2 women looking at laptop and talkingTechnology affects how we stay connected, even during the job search process. Many employers are choosing to interview job candidates using Skype or Google Hangout for remote or "work from home" jobs or to accommodate job seekers during the hiring process. Like any other interview, you'll need to research and prepare. Find out how to make your video interview successful!

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A Video Interview! Now What?

Nov 7, 2019

2 women using a laptop and talkingWe're all getting more comfortable with technology: We FaceTime with friends; we buy dog food online, and we get our news from social media. So, it should come as no surprise that your next job interview may be online. Many employers are choosing to interview job candidates using Skype or Google Hangout for remote or "work from home" jobs or to save the time or transportation costs of scheduling in-person meetings.

There's no getting around the fact that if you have a video interview in your future, you'll still need to do all the research and preparation required for any in-person or telephone interview. However, preparing for a video interview adds a few extra steps. Below are some measures you can take to make sure yours is a successful interview. 

Day before the interview

Chances are you'll be at home using your own equipment so do a trial run before the interview.

If necessary, download the software that you'll be using. That way, you won't have any last-minute installation issues or password problems right before your interview. 

Set up your camera and any headset or microphone as if you were going to do the actual interview. Your camera should be at eye level to mimic the environment of an in-person interview. It's a good idea to practice with a friend because it often takes a few tries to get the hang of angling the camera so that your whole face is in the frame. 

Pay attention to the lighting, too. You do not want to have light sources behind you since that will leave your face in the shadows.

Check to make sure your sound equipment works properly and check that others can hear you loudly and clearly through your microphone.

Take a look at the background that shows up in the video. Does it look cluttered or distracting? Plan to have your background be tidy. A plain wall is ideal, or an office-like setting.

Because technology can sometimes fail, make sure you have the interviewer's email address or phone number, so you can contact them if you completely lose each other.

Day of the interview

Dress as you would for an in-person interview. Wear solid colors—prints and patterns can be distracting on video.

Make sure you are in a quiet space free from distractions, like pets, children or music. Also, turn off your phone and computer alerts and make sure that you only have necessary applications open on your screen.

If you're able to, mimic eye contact by looking at the camera (and not the picture-in-picture image of yourself).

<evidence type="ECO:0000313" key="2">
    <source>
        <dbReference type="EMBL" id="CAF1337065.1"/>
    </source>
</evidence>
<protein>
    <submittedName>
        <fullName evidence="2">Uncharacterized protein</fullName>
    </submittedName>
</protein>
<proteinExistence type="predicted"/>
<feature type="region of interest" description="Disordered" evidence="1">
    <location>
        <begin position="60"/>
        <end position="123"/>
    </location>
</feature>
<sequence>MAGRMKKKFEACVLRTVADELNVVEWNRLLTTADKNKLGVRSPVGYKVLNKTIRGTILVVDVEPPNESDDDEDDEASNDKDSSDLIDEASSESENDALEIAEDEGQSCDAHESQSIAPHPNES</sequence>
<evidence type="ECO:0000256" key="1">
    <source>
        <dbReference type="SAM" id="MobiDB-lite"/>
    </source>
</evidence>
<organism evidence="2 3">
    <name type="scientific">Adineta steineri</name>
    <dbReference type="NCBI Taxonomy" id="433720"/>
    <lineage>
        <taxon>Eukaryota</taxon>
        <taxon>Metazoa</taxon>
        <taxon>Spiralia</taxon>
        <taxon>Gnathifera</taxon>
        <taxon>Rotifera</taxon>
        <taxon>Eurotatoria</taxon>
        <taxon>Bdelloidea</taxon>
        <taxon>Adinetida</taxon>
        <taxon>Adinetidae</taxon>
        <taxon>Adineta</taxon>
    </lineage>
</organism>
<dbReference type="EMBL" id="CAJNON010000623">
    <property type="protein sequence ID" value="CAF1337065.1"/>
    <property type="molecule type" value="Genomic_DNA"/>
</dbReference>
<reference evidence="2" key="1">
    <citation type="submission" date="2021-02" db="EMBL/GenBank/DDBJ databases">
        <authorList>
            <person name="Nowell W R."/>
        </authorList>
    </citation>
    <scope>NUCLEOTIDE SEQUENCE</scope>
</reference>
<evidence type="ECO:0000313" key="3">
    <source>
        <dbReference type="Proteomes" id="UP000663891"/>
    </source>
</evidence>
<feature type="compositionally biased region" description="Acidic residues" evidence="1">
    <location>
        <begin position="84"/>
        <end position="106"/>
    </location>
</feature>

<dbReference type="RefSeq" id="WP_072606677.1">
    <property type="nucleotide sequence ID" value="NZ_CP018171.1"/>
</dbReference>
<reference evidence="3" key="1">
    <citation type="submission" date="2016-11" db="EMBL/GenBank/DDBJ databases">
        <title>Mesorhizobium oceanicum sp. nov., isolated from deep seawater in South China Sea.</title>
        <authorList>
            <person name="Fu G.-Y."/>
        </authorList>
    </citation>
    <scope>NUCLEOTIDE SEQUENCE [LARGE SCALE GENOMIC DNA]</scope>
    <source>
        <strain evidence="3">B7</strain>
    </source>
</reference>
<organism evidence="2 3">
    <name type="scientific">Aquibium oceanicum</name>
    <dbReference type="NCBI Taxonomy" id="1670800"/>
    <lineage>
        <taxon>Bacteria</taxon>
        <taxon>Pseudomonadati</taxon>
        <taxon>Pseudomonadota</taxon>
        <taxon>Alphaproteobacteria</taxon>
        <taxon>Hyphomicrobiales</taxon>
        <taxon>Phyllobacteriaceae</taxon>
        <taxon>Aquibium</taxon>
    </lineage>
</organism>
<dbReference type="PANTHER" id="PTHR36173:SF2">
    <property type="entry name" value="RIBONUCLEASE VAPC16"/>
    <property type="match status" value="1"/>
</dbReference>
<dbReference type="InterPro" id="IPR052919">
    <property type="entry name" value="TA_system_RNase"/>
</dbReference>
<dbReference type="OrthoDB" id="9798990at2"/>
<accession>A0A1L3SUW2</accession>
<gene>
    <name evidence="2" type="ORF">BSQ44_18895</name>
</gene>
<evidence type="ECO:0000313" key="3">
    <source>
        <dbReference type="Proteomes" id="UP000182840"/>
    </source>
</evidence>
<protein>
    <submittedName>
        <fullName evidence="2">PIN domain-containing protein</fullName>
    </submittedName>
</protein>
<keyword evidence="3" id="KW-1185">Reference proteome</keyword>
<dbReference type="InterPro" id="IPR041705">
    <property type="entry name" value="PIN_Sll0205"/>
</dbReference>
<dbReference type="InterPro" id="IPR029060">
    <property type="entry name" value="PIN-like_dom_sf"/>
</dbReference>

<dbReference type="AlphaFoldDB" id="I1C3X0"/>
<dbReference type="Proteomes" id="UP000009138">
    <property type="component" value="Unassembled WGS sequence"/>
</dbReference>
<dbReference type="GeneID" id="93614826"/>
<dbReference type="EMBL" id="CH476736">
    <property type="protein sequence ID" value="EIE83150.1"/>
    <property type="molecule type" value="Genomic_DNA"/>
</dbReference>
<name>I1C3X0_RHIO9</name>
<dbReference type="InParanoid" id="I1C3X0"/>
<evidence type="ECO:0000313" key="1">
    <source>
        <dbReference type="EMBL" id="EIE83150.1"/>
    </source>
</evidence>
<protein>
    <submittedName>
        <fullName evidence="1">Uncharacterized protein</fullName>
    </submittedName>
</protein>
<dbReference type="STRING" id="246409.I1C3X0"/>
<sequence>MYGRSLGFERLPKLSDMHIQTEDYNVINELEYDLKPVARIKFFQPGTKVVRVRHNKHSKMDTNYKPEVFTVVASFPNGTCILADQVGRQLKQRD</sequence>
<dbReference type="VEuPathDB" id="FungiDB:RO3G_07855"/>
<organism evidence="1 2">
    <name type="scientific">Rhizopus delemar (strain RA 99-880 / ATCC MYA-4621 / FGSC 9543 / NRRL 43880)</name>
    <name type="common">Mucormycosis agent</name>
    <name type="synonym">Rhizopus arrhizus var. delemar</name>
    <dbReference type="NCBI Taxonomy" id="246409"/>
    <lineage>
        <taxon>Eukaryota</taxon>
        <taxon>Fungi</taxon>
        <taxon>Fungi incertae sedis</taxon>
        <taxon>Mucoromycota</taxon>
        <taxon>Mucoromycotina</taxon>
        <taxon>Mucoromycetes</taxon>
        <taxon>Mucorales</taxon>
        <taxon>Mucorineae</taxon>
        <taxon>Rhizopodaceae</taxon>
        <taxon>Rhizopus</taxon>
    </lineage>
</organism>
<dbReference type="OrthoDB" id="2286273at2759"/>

Again, if you're able, use the same good posture you would use during an in-person interview. Avoid making a lot of hand gestures. There can be lag time, and hand gestures can appear repetitive on the screen. If you use American Sign Language (ASL), sign at a steady pace and be clear and concise.

Have a copy of your resume readily available in case you have to refer to dates, job titles, or numbers. Also, have a piece of paper and a pen ready in case you need to make notes.

Some employers record video interviews to compare answers among candidates. Be sure that whatever you say, you'd be comfortable if it were recorded.

Smile, nod and focus as much as possible. Try to behave as if you're in a regular, in-person interview. Look into the camera, listen attentively, and engage with your interviewer. Don't just wait for your turn to speak.

Being able to communicate your value to an employer through one-way video or in a Skype conversation is key. Using these video interviewing tips will help you impress your prospective employer, and allow your strengths to resonate with the hiring manager.

Find Help with Ticket to Work

The Ticket to Work (Ticket) program provides free services and supports to individuals ages 18 through 64 who receive Social Security Disability Insurance (SSDI) or Supplemental Security Income (SSI) due to a disability and want to work.

To learn more about the Ticket program, call the Ticket to Work Help Line at 1-866-968-7842 or 1-866-833-2967 (TTY) Monday through Friday, 8 a.m. to 8 p.m. ET. Ask a representative to send you a list of service providers or find providers on your own with the Ticket program Find Help tool.

To learn more about the Ticket program, call the Ticket to Work Help Line at 1-866-968-7842 or 1-866-833-2967 (TTY) Monday through Friday, 8 a.m. to 8 p.m. ET. Ask a representative to send you a list of service providers or find providers on your own with the Ticket program Find Help tool.

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